This research suggests that after just a few years of formal education, children exposed to formal pre-kindergarten programs become virtually indistinguishable from children who have not. There is an important exception to this general rule: for children from poor families. In their case, there do appear to be benefits from childcare participation that last into adulthood. A number of carefully performed studies prove beyond a reasonable doubt that high quality preschool interventions can bring long-lasting benefits to kids from economically disadvantaged homes. This reality should be recognized and inform policymaking. However, it does not change the fact that for the majority of children who come from middle-income families, there appears to be virtually no long-term benefit associated with formal daycare.
The policy implications seem quite clear. While subsidizing childcare for poor children may produce long-term social and economic benefits for the country, doing so for middle- and high-income families will likely have zero long-term impact on Canada’s store of “human capital.”
If promoting long-term economic growth is an objective of childcare policy, a targeted approach that provides access for poor families (through vouchers or some other means) will accomplish just as much as a system of universal subsidies. It will also do so at a small fraction of the cost of an unnecessary universal program.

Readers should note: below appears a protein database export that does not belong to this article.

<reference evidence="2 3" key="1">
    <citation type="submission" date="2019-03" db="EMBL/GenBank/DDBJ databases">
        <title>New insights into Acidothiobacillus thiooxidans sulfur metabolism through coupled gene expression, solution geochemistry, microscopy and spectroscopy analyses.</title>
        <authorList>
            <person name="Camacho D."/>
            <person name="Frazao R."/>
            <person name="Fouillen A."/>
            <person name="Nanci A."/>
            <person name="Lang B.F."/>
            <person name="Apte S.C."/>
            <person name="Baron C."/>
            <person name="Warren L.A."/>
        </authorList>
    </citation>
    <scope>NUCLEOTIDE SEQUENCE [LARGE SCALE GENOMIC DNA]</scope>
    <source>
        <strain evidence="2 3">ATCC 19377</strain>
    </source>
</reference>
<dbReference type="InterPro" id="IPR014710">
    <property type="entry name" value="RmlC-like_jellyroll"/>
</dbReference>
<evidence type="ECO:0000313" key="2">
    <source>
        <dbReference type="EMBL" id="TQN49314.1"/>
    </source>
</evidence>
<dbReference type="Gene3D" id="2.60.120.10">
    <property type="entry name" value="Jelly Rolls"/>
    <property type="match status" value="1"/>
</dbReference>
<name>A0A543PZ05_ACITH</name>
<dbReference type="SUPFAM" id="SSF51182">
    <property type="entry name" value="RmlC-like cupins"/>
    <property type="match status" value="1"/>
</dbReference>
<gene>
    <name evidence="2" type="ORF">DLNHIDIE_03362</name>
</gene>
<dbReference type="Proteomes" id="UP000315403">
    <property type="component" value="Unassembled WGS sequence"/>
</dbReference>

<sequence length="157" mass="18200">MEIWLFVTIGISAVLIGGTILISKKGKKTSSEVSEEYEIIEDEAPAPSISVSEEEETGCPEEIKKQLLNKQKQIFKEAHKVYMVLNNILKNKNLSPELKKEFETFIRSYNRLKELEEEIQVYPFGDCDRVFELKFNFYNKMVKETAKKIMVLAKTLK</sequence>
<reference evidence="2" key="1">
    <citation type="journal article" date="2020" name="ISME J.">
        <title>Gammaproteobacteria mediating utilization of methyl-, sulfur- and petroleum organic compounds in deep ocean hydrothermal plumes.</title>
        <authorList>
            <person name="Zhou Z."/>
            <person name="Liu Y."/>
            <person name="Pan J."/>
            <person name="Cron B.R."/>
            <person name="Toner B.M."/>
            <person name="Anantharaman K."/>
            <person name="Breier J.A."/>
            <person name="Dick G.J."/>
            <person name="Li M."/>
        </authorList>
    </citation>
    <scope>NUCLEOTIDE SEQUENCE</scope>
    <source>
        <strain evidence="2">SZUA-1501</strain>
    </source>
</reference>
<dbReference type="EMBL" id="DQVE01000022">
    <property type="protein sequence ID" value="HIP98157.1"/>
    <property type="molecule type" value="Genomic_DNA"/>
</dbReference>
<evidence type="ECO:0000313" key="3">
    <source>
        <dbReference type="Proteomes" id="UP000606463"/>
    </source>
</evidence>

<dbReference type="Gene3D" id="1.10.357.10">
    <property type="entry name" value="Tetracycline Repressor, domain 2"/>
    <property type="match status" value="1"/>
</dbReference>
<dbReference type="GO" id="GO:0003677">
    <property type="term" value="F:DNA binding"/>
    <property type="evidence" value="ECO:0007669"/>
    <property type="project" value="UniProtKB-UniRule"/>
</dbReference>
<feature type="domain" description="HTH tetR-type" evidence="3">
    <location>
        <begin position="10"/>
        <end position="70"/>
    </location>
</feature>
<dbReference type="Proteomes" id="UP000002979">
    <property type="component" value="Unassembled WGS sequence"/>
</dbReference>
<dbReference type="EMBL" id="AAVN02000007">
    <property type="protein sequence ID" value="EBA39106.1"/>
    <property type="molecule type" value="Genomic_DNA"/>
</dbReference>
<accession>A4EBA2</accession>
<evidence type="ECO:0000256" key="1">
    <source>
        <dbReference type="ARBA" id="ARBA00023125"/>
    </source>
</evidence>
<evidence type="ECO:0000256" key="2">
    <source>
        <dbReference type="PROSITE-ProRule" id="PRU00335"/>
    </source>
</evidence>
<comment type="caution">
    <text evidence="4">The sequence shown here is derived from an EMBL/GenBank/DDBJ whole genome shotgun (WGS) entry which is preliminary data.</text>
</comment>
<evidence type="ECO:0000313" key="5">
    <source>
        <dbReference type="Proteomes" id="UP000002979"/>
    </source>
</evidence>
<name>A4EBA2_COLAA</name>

Happily, this cheaper approach also has the benefit of creating universal access to childcare, by providing assistance to those who need it, while allowing those with money to choose—and pay for, whatever childcare arrangements best suits their particular needs.
As governments work to develop priorities and allocate scarce funds, they constantly face partially true, misleading and patently false claims from a wide variety of interest groups. Such groups are often determined to demonstrate why their pet project is the most deserving of government largesse. The myth that universal childcare represents a prudent long-term investment in Canada’s human capital is one of these claims. Governments should recognize this canard for what it is and dedicate scarce resources to more urgent priorities.
is Assistant Research Director and Senior Policy Analyst at the Frontier Centre for Public Policy. Ben holds a Masters Degree in Public Policy from the University of Toronto’s School of Public Policy and Governance. Since joining Frontier in 2009, Ben has completed major research papers on a wide variety of policy issues. He has authored papers on early childhood education policy, university tuition policy and Canadian fiscal federalism, among other topics. He is the lead researcher for Frontier’s two major inter-jurisdictional comparisons of healthcare system performance. Ben has co-authored a number of policy studies about environmental policy with Dr. Kenneth Green of the American Enterprise Institute. Ben has presented the findings of his research in dozens of radio and television interviews, and his op-ed commentaries have been published in the National Post as well as in major regional newspapers including the Winnipeg Free Press, the Calgary Herald, The Gazette and the Toronto Sun.